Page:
United States v. Thompson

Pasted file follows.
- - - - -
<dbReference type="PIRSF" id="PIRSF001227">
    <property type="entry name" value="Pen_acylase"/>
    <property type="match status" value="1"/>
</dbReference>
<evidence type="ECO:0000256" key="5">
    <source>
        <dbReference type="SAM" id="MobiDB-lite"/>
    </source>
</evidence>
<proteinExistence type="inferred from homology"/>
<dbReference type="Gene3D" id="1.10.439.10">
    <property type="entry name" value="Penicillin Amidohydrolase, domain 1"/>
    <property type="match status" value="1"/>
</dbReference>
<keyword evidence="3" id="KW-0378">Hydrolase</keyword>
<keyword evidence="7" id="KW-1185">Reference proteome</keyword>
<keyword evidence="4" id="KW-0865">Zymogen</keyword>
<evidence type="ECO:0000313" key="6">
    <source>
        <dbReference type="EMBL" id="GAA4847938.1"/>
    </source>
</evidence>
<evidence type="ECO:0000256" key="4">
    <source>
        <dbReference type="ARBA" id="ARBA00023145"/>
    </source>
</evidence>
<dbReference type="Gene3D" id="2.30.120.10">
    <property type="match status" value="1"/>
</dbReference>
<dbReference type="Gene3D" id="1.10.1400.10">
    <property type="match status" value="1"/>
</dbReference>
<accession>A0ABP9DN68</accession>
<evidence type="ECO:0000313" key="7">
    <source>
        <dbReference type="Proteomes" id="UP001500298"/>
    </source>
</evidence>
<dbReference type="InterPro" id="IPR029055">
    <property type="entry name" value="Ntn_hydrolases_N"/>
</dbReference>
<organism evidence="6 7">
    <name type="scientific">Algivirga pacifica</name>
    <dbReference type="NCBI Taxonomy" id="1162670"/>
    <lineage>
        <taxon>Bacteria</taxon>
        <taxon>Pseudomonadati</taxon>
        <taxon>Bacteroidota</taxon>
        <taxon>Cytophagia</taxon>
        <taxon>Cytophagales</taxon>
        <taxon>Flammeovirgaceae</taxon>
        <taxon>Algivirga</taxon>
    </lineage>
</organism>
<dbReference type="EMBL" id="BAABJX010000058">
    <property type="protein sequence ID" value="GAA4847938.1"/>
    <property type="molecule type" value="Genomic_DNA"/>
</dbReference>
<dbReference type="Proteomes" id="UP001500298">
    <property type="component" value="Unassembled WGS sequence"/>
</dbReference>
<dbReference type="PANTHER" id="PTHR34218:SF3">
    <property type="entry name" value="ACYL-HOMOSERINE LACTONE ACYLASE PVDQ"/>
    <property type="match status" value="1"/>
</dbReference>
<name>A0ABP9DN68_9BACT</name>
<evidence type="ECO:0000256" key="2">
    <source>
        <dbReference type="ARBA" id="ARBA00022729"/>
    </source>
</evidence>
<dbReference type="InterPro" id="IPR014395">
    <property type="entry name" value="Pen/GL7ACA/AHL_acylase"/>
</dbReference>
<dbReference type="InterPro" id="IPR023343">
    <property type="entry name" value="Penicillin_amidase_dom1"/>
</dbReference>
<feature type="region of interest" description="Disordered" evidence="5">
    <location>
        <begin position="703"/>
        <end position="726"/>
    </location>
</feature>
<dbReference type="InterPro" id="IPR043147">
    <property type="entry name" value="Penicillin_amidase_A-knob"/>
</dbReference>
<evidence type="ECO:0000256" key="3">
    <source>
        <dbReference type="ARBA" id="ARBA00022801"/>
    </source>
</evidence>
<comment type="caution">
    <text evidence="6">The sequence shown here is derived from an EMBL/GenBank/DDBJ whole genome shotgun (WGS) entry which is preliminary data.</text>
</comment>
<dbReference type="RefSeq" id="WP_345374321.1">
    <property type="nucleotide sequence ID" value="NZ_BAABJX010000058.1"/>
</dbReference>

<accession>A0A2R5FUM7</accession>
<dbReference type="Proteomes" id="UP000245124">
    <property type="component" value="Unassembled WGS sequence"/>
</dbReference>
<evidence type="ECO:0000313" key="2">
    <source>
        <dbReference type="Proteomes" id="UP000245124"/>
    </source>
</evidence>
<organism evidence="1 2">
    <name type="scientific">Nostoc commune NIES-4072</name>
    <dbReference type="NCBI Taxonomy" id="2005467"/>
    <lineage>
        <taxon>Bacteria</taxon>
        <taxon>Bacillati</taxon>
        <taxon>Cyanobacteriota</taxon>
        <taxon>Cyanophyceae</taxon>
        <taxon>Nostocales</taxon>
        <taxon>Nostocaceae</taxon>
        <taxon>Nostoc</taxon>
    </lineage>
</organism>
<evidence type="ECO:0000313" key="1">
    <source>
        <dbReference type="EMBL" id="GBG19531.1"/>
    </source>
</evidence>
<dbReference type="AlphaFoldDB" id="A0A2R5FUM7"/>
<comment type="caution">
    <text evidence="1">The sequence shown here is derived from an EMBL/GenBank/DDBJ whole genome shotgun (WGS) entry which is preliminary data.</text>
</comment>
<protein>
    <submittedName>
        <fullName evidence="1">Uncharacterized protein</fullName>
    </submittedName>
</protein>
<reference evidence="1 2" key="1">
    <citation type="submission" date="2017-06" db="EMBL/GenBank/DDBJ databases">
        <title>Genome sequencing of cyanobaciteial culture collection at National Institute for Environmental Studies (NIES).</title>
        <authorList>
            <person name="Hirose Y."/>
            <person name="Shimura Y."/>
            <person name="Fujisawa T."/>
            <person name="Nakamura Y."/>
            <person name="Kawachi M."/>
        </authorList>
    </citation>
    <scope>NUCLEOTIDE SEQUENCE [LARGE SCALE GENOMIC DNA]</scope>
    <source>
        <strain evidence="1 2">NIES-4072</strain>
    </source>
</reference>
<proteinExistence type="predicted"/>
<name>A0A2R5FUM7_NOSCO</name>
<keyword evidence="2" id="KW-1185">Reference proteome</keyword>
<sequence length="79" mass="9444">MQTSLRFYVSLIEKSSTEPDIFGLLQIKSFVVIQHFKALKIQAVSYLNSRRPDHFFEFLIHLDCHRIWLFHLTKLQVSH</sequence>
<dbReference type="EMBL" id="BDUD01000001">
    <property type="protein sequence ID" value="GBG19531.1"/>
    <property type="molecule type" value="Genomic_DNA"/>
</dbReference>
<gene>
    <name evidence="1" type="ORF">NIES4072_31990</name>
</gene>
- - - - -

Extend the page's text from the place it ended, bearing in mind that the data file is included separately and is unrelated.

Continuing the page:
In 2005-2006, Thompson was sued by employees and one business he hired to assist in locating a long-sunken ship and recovering its treasures. The district court entered a preliminary injunction instructing Thompson not to sell, encumber, transfer or diminish in value any gold coins he had in his possession. If the coins were not in Thompson’s possession, Thompson was to submit a declaration under oath describing the parties to whom the coins were transferred and any consideration. Thompson transferred the coins to a third-party trust and failed to provide the required information. The court scheduled a “show cause” hearing. When Thompson failed to appear, having absconded to Florida, an arrest warrant issued. Thompson, charged under 18 U.S.C. 401(3), entered into plea agreement, agreeing to assist in identifying and recovering assets. The court ordered Thompson to “submit to a debtor’s examination,” consistent with that agreement. Thompson appeared for the examination; the civil parties and receiver contended that Thompson refused to provide sufficient answers, then invoked his Fifth Amendment privilege. At a second court-ordered examination, Thompson appeared but refused to answer any questions. After a civil show-cause hearing combined with criminal-contempt sentencing, the court sentenced Thompson to two years of imprisonment for criminal contempt, held Thompson in civil contempt and ordered Thompson to “be incarcerated indefinitely until you comply.” After 18 months of incarceration for civil contempt, Thompson sought to terminate his civil-contempt sanctions, citing the recalcitrant-witness statute, 28 U.S.C. 1826(a), which limits confinement to 18 months. The Sixth Circuit affirmed the denial of Thompson’s motion. Because Thompson was required both to testify and to help recover assets by taking non-testimonial actions, section 1826 did not apply. View "United States v. Thompson" on Justia Law